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Recently, I wondered about the following problem: let $n\geq 5$ and let

$$ P_n(x)=(x-1)(x-2)\ldots (x-n)-1 $$

Is it true that $P_n(x)$ has $n$ distinct real roots for any $n\geq 5$ ? I checked it for up to $n=50$. I found nothing else so far.

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The same polynomial appears in this question. –  Jyrki Lahtonen Jun 12 at 19:19
    
When thinking for a solution to this, a problem came up. How would I differentiate this for any n? –  Cruncher Jun 12 at 19:36
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The problem is equivalent to find $x$ in $\Gamma(x)=\Gamma(x-n)$ because $P_n(x)=-1+\dfrac{\Gamma(x)}{\Gamma(x-n)}$. –  Jika Jun 12 at 19:58

2 Answers 2

Let $Q_n(x) = P_n(x) +1 $. Chect the values at $Q_n(x)$ at points $\frac{i}{2}$ for $i = 1,3,5...,2n-1$. The signs will alternate and the value of $|Q_n(x)|$ will be greater than $1$. So, the value of $P_n(x)$ will also alternate at these points. This means that there are $n$ roots, in between these points.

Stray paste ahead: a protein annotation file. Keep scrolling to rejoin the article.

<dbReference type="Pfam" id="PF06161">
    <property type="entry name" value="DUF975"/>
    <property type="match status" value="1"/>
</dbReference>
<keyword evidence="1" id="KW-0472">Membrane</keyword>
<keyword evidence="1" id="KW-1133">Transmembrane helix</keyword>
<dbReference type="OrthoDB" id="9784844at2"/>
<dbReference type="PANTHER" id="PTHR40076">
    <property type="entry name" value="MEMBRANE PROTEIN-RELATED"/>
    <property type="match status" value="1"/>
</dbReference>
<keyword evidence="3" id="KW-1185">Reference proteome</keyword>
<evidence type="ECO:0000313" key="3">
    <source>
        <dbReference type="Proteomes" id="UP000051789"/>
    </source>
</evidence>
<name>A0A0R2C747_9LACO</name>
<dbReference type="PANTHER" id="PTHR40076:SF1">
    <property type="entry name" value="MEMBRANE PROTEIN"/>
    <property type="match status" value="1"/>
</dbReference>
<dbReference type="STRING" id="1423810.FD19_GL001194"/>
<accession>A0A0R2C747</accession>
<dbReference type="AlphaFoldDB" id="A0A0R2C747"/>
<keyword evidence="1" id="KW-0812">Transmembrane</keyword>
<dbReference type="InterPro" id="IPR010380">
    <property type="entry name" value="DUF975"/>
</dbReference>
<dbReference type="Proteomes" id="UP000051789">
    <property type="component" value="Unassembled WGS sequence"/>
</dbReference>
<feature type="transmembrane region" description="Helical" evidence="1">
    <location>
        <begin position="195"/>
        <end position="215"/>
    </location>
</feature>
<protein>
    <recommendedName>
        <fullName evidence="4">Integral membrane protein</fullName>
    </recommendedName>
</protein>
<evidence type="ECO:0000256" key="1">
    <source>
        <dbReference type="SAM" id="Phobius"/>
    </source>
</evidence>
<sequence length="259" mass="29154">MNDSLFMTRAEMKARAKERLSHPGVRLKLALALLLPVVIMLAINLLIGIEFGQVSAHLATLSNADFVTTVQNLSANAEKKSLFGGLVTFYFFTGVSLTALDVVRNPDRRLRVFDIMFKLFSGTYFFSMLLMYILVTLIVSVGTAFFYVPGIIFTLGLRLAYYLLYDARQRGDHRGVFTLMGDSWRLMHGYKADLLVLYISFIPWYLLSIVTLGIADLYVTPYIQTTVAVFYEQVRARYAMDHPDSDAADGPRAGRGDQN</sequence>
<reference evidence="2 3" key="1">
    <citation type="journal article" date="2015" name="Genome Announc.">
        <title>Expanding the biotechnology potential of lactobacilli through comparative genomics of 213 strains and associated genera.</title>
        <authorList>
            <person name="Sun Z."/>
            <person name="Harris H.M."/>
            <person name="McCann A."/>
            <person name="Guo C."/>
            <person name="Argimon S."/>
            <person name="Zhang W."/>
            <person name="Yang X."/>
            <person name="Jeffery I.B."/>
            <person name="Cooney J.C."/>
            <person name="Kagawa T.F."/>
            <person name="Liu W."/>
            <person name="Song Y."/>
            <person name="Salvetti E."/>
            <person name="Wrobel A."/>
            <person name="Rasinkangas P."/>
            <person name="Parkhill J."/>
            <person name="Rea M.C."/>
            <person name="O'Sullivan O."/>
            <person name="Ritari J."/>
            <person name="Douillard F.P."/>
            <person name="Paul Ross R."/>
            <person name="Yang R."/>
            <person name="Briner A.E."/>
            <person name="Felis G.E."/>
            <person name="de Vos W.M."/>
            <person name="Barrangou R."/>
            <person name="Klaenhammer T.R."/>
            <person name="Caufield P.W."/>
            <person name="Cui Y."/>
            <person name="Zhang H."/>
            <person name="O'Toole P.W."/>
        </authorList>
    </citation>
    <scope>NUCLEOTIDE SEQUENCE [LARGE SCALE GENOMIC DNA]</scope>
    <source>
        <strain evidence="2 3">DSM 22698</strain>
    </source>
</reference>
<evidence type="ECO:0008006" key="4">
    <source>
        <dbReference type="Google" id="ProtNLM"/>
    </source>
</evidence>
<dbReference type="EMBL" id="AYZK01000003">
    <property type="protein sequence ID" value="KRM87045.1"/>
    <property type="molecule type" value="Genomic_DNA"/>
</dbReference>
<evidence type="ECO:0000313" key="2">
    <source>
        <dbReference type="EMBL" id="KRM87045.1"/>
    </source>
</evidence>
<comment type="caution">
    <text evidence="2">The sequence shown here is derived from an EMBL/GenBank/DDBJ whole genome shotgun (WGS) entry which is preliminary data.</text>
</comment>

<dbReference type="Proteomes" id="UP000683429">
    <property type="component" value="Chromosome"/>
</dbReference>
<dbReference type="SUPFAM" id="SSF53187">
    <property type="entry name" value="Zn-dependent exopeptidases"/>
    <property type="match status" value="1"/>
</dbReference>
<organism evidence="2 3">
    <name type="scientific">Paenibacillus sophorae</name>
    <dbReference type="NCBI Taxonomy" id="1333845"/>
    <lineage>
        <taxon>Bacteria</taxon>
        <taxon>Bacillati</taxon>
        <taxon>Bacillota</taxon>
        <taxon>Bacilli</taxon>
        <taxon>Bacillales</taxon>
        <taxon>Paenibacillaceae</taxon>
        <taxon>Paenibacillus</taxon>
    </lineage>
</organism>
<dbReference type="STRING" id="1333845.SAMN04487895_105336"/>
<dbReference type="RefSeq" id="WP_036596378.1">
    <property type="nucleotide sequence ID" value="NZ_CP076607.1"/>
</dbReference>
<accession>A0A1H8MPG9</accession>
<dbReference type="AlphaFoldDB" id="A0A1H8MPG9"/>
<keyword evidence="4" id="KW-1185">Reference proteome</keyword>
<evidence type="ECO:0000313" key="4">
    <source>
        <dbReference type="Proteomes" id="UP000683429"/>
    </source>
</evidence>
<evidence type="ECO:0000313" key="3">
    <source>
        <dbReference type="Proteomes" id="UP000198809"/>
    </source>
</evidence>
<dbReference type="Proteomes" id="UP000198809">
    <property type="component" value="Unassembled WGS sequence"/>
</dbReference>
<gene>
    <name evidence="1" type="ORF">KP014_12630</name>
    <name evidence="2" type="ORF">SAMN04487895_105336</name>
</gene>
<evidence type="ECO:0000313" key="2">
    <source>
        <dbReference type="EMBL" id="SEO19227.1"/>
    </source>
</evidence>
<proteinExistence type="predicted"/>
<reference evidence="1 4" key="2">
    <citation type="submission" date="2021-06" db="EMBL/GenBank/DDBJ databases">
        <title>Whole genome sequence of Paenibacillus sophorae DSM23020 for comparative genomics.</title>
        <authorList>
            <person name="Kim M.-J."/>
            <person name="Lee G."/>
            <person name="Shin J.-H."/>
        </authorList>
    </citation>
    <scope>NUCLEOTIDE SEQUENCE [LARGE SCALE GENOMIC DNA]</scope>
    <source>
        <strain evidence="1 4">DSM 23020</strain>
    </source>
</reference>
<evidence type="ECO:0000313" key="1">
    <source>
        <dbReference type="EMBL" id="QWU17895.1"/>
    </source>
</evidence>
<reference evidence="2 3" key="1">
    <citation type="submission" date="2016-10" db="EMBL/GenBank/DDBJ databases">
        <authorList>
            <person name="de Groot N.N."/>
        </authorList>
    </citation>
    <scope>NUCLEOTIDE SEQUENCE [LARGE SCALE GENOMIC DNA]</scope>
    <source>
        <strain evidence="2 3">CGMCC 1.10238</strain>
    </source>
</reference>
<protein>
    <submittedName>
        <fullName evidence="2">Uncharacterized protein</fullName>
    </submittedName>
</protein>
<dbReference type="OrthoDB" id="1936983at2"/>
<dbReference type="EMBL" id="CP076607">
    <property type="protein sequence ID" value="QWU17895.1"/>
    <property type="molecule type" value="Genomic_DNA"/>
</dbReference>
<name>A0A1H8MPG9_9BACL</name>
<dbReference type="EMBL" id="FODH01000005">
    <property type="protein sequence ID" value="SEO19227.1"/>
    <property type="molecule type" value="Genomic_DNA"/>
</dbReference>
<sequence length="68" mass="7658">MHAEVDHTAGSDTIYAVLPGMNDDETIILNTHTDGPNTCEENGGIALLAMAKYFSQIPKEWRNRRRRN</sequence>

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What happens when you evaluate this at $x=0, 1, 1.5, 2, 2.5 \dots$? Then use the intermediate value theorem.

At the integer points the polynomial evaluates to $-1$. At alternate intermediate points the value is positive, and you get a pair of roots.

If $n$ is even you have positive values at $x=0$ and $x=n+1$ so roots at "either end" to make the full complement.

If $n$ is odd you have a positive value at $x=n+1$ which does the same.

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